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Youngs Seafood Welcomes Research on Fish Oil Benefits for the Elderly

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UK - Youngs Seafood Limited has welcomed research by the University of Aberdeen on the consumption of fish oil combined with weight training exercises and how this could help protect the elderly against muscle deterioration.

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It is thought that eating a portion of oily fish such as salmon or mackerel three times a week could help to protect the muscles from deterioration in old age by doubling the benefits of exercise. Pilot data from a study of elderly women conducted by the University of Aberdeen showed that after 12 weeks of resistance exercise training those taking fish oil improved muscle strength by 20 per cent compared to an 11 per cent increase in the placebo group.

Commenting on the research, Leendert den Hollander, Chief Executive of Youngs Seafood, said: Youngs welcomes the research by the University of Aberdeen into the health benefits of fish oil and looks forward to the results from the next phase. We believe increasing the amount of fish that people eat is a great way to improve the overall health of the nation. Youngs is committed to supporting the governments current twice a week guidance and is constantly looking to create new and easy ways for families to increase the amount of fish they eat. Sound science provides the firm base on which we can build healthier lifestyles through better choices in our diet.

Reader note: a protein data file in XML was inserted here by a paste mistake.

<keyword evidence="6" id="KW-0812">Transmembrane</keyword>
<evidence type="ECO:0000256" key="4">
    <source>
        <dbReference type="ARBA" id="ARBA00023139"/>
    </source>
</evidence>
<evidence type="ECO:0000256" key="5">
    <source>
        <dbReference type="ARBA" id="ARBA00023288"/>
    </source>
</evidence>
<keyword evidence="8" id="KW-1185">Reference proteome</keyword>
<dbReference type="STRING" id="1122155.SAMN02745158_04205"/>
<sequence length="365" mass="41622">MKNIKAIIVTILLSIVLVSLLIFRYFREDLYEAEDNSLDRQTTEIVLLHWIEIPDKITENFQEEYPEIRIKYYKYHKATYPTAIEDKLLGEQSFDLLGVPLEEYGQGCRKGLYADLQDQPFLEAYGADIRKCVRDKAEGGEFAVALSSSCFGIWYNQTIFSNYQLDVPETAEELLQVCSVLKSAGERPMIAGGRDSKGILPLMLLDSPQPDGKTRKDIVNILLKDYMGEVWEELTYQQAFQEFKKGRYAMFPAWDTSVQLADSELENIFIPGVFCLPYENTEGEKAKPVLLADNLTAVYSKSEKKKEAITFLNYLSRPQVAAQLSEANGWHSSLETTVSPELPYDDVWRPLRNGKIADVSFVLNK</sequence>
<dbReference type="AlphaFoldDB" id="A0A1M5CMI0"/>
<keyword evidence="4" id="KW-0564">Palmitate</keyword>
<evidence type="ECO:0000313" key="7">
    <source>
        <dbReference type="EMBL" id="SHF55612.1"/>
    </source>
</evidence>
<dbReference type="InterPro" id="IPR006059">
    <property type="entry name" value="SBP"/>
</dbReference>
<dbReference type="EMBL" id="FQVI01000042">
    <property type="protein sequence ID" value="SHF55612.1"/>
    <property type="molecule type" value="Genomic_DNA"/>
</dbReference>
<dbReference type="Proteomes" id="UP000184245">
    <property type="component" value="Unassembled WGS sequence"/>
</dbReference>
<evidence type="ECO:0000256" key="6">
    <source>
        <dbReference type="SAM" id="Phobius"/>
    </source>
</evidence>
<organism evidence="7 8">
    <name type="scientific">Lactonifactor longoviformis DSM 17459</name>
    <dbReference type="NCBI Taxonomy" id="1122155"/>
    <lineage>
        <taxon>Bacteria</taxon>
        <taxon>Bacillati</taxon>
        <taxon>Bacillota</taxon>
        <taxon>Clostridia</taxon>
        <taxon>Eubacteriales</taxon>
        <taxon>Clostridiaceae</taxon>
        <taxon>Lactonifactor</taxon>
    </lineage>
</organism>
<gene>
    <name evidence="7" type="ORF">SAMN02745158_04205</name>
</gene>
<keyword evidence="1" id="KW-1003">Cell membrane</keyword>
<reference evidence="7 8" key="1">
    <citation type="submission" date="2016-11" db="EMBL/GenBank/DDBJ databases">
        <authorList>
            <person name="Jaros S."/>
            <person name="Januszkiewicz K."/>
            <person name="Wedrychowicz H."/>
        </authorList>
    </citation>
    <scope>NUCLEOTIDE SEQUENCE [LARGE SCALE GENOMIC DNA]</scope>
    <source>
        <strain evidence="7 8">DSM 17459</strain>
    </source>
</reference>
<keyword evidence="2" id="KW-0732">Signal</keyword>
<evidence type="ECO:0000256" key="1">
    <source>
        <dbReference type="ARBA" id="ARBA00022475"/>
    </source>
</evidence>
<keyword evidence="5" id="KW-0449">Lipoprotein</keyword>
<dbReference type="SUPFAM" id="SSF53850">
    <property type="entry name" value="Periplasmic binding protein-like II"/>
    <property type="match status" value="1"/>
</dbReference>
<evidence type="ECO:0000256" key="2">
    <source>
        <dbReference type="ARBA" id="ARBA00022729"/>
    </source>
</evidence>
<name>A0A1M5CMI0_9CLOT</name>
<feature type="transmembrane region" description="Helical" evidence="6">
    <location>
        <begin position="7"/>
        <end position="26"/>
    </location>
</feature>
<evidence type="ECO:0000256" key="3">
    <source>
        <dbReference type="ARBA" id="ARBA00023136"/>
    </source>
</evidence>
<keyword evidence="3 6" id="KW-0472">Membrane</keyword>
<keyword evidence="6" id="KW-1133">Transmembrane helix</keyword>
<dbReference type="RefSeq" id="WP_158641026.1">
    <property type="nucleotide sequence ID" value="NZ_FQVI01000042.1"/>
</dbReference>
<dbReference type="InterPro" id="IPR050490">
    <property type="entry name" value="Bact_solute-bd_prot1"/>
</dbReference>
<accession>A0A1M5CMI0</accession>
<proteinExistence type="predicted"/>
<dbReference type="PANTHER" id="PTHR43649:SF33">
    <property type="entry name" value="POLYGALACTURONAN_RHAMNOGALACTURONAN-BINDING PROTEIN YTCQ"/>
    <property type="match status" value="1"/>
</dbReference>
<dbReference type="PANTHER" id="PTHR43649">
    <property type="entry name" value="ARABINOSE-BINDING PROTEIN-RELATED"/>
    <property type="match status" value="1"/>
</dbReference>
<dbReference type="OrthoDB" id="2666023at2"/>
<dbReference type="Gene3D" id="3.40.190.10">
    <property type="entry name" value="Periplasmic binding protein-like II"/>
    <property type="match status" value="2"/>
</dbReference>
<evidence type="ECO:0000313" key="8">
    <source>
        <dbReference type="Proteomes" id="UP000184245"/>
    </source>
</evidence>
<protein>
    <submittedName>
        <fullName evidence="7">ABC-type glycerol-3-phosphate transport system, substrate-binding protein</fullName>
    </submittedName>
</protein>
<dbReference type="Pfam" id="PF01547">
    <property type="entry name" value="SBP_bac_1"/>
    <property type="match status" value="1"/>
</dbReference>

Youngs Seafood Limited is a leading supplier of chilled and frozen, branded and own-label fish and seafood to customers and consumers. The company supplies a wide range of n3 rich oily fish products including fresh and chilled mackerel, herring and Atlantic salmon sold in retailers.

Dr Stuart Gray, from the University of Aberdeens Musculoskeletal Research Programme, is leading the research. He announced the launch of the study at the British Science Festival. The new study by the University of Aberdeen will expand on these findings. The research will examine the positive impact of the omega 3 fatty acids found in fish oil on muscles in the body, with the aim of potentially developing new treatments for sarcopenia in the future.

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